Broyce Jacobs

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Broyce G. Jacobs
Member of the Legislative Assembly of Alberta
In office
March 12, 2001 – November 22, 2004
Preceded by Ron Hierath
Succeeded by Paul Hinman
Constituency Cardston-Taber-Warner
In office
March 3, 2008 – April 23, 2012
Preceded by Paul Hinman
Succeeded by Gary Bikman
Personal details
Born (1940-07-29) July 29, 1940 (age 74)
Cardston, Alberta
Political party Progressive Conservative
Spouse(s) Linda
Children 8
Residence Mountain View, Alberta
Alma mater Brigham Young University
Occupation rancher and politician
Religion The Church of Jesus Christ of Latter-day Saints (Mormon)

Broyce G. Jacobs (born July 29, 1940) is a Canadian politician and was a Member of the Legislative Assembly of Alberta representing the constituency of Cardston-Taber-Warner as a Progressive Conservative.

Early life[edit]

Jacobs was born in Cardston, Alberta in 1940.[1] He graduated with a degree in business management from Brigham Young University in 1967, focusing on banking and financing with minors in economics and accounting.

Political career[edit]

Jacobs first ran for a seat to the Legislative Assembly of Alberta in the 1979 Alberta general election as a candidate for Social Credit. He ran in the electoral district of Cardston, mounting a strong challenge to incumbent John Thompson but was unable to defeat him.[2]

Jacobs ran for the Progressive Conservative nomination in a convention held on February 12, 1986 in the town of Magrath. He was defeated by Jack Ady who would go on to win the district.[3]

In the 2008 Alberta general election, Jacobs was elected to his second term, representing Cardston-Taber-Warner. He currently sits on the Private Bills Committee, the Public Accounts Committee and the Standing Committee on Public Safety and Services. On September 16, 2009, Jacobs was named Parliamentary Assistant for Agriculture and Rural Development.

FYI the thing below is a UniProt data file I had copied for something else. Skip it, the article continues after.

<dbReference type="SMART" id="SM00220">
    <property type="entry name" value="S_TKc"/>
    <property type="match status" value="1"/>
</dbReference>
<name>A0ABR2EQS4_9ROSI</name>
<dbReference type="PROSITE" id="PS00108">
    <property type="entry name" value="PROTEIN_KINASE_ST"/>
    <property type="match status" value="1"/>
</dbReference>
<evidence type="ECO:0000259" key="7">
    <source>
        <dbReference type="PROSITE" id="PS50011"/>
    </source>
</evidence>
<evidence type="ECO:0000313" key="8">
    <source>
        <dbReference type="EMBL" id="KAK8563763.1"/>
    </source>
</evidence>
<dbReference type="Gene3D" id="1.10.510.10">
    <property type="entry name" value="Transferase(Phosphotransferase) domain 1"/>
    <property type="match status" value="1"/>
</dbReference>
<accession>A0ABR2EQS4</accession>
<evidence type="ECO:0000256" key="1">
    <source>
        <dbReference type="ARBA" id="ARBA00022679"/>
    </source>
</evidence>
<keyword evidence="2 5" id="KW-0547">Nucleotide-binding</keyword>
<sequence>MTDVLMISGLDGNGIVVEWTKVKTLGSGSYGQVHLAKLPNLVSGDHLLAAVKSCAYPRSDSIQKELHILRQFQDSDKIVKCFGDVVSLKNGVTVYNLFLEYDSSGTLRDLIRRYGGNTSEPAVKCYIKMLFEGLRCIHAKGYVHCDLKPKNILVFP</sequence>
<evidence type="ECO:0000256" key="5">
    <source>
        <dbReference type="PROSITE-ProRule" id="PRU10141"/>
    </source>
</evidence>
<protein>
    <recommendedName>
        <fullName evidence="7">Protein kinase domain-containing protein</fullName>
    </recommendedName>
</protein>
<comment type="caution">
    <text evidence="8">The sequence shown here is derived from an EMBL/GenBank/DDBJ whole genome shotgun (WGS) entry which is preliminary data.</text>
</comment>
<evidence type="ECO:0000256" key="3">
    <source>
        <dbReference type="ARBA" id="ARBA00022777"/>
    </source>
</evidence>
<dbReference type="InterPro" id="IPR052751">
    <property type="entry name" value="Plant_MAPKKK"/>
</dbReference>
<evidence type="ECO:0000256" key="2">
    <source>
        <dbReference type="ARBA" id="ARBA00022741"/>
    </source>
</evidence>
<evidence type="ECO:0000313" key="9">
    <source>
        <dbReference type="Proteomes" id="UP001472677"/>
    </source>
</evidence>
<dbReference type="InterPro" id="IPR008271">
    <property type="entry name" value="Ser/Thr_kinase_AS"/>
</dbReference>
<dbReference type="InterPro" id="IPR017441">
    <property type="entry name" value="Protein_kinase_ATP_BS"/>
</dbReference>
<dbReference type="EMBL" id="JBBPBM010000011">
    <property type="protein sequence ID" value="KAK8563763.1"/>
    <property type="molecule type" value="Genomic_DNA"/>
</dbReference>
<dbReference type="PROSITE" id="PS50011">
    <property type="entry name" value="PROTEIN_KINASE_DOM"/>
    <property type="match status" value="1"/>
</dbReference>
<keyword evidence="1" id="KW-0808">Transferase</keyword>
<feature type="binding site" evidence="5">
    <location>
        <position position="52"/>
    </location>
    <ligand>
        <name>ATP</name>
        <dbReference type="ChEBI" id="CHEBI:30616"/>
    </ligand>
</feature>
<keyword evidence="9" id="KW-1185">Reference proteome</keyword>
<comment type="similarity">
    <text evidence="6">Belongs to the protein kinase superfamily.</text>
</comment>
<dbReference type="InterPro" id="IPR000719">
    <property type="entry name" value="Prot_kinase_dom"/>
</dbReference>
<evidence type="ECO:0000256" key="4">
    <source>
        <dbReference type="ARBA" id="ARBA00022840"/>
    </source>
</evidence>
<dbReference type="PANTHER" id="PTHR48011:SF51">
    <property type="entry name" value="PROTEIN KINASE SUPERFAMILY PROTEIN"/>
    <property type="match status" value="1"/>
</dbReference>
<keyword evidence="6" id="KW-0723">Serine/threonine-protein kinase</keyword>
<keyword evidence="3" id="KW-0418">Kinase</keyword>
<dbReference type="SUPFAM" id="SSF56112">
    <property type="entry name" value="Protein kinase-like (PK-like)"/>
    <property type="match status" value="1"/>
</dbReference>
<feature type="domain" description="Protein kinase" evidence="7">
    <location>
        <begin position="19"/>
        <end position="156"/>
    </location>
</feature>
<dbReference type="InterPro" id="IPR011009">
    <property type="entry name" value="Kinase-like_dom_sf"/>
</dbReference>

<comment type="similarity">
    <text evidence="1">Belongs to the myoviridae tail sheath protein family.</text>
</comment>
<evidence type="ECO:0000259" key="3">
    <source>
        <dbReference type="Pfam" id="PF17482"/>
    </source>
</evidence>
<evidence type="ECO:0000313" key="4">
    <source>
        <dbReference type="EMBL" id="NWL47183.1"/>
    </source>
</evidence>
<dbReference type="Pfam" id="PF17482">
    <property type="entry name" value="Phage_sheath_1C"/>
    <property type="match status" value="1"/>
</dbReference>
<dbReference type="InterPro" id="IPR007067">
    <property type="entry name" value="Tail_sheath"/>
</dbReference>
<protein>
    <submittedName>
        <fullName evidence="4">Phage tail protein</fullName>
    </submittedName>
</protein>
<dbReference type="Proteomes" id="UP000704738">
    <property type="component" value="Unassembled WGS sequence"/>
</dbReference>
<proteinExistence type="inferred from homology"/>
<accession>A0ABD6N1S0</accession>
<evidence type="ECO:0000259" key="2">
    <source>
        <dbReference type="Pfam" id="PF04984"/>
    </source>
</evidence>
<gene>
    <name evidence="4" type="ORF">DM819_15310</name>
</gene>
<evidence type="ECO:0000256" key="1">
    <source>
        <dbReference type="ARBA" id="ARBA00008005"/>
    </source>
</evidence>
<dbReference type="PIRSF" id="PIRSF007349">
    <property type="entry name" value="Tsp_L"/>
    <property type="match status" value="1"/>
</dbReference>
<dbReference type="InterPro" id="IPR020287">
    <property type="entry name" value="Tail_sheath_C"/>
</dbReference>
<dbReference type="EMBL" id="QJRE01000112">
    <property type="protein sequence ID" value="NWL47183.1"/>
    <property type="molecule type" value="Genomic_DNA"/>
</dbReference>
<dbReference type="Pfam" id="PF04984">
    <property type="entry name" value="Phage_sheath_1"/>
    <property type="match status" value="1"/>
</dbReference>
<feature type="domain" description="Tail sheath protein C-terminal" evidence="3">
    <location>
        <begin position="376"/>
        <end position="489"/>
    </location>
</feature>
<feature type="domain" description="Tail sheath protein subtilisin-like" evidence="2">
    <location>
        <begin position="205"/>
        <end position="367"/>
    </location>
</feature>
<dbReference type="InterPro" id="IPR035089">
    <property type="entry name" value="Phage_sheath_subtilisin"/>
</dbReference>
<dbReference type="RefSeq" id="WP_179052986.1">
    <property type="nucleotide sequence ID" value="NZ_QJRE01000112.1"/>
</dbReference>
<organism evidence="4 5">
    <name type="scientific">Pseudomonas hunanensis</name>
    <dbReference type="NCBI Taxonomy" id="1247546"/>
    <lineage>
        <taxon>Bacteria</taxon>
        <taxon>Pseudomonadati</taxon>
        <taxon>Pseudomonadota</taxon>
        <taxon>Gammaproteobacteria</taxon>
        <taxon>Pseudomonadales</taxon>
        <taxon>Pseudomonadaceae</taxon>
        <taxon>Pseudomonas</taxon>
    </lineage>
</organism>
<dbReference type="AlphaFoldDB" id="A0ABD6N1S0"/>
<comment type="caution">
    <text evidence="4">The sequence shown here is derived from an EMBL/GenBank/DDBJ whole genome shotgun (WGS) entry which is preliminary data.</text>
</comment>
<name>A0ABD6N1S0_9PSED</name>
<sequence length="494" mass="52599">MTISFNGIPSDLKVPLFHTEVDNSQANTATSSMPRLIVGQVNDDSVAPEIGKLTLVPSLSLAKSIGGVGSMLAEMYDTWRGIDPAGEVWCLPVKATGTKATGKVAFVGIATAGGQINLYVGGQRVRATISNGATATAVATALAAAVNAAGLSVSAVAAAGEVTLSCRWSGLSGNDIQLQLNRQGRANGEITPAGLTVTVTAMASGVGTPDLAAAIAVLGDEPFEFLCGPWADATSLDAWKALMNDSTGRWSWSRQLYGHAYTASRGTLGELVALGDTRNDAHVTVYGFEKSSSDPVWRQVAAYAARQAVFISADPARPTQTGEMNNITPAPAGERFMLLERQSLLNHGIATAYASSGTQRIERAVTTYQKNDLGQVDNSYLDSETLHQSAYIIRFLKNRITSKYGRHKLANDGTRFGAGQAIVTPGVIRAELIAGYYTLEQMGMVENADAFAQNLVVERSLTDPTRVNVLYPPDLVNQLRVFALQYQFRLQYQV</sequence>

Jacobs first entered provincial politics in 2001 Alberta general election, during that term he chaired the Health Information Act Review Committee and sat on several other committees.

In the 2004 Alberta general election, Jacobs lost by a 129-vote margin to Paul Hinman, a then-Alberta Alliance party member. He regained his seat in the Legislature in 2008, with a 38-vote margin over Hinman, leader of the Wildrose Alliance Party, shutting the party out of the Legislature in an election where the Progressive Conservatives took 72 of the 83 seats provincewide.

Before entering provincial politics, Jacobs served as a councillor for 18 years in the Municipal District of Cardston. He was a reeve for 17 of those years. As a municipal politician, Jacobs sat on numerous committees and task forces. He was a director of the Alberta Associaion of Municipal Districts and Counties for four years and president of the Foothills-Little Bow association, which represents the 11 municipal districts and counties in southern Alberta.

Personal life[edit]

Jacobs lives with his wife Linda in Mountain View, Alberta, where they operate a cattle ranch with their son Troy. The couple has eight adult children. Jacobs has coached basketball and baseball, and served on the local recreation board.[4]

Election results[edit]

2008 Alberta general election results ( Cardston-Taber-Warner ) Turnout 47.8%
Affiliation Candidate Votes %
     Progressive Conservative Broyce Jacobs 4,374 46.0%
     Wildrose Alliance Paul Hinman 4,325 45.5%
     Liberal Ron Hancock 436 4.6%
     NDP Suzanne Sirias 190 2.0%
Greens William Turner 180 1.9%
2004 Alberta general election results ( Cardston-Taber-Warner ) Turnout 46.7%
Affiliation Candidate Votes %
     Alberta Alliance Paul Hinman 3,885 44.0%
     Progressive Conservative Broyce Jacobs 3,756 42.5%
     Liberal Paula Shimp 783 8.9%
Greens Lindsay Ferguson 225 2.5%
     NDP Luann Bannister 185 2.1%
2001 Alberta general election results ( Cardston-Taber-Warner ) Turnout 53.1%
Affiliation Candidate Votes %
     Progressive Conservative Broyce Jacobs 5,256 53.6%
     Alberta First John Reil 2,557 26.1%
     Liberal Ron Hancock 1,747 17.8%
     NDP Suzanne Sirias 240 2.4%

References[edit]

  1. ^ Biographies of Members - Legislative Assembly of Alberta, 25th Legislature. Legislative Assembly of Alberta. December 2001. 
  2. ^ Mardon, Ernest; Mardon, Austin (1993). Alberta Election Results 1882–1992. Documentary Heritage Society of Alberta. p. 50. 
  3. ^ Brigham Young Card (1990). The Mormon presence in Canada. University of Alberta Press. p. 270. ISBN 0-88864-212-1. 
  4. ^ "Jacobs' Legislative Assembly of Alberta biography".